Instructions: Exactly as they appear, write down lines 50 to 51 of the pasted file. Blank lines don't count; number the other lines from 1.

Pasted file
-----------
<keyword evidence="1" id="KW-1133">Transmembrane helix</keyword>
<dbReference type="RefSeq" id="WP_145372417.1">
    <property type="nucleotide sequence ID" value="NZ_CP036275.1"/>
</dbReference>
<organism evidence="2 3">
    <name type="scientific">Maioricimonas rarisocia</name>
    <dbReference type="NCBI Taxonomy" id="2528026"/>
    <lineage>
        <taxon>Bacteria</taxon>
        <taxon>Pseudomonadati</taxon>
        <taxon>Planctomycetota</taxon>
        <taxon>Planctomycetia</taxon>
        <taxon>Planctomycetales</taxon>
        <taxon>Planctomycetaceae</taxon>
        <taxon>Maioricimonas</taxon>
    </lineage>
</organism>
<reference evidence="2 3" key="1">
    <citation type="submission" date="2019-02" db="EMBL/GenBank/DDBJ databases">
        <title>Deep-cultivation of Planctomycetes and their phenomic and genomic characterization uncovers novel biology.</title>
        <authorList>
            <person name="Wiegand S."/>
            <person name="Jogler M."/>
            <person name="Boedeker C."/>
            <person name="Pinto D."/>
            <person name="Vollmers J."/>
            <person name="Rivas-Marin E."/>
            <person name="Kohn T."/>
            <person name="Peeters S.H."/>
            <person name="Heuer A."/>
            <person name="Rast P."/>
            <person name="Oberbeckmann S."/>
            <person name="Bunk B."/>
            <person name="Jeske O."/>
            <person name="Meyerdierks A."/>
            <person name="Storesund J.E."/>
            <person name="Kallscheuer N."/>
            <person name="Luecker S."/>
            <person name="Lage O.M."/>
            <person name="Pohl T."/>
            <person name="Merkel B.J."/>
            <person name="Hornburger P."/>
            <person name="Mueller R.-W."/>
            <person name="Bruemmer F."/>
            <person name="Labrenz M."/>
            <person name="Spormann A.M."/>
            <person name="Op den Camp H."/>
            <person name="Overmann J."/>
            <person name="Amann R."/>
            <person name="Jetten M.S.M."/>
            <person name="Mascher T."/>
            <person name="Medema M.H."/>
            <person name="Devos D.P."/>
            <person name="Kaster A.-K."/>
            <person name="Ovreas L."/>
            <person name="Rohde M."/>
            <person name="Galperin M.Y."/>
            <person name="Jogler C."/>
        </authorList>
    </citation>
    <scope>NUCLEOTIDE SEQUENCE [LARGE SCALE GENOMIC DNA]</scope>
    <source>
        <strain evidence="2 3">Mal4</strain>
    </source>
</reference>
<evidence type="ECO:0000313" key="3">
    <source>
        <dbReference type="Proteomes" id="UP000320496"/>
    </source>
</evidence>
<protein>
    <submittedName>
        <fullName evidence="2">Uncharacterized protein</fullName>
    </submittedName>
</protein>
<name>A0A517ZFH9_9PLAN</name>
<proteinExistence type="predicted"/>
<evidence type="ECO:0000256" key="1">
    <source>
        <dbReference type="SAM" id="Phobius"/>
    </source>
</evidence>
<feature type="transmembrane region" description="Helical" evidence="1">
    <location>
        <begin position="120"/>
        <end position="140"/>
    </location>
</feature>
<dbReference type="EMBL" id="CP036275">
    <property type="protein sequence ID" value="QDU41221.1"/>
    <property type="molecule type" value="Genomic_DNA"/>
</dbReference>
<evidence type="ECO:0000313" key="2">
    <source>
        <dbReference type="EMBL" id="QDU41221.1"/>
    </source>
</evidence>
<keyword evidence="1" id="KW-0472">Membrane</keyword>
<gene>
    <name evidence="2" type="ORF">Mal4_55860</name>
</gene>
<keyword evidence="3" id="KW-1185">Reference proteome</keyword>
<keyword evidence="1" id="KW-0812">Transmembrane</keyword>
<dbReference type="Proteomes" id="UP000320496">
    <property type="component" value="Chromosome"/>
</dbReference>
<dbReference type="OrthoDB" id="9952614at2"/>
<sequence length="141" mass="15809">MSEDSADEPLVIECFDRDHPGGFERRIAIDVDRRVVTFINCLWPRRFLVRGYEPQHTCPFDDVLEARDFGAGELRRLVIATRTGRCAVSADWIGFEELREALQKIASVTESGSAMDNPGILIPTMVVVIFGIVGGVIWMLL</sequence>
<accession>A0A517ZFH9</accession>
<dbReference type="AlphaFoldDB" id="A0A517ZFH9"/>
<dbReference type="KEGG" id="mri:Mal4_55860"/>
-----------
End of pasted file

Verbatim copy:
            <person name="Jetten M.S.M."/>
            <person name="Mascher T."/>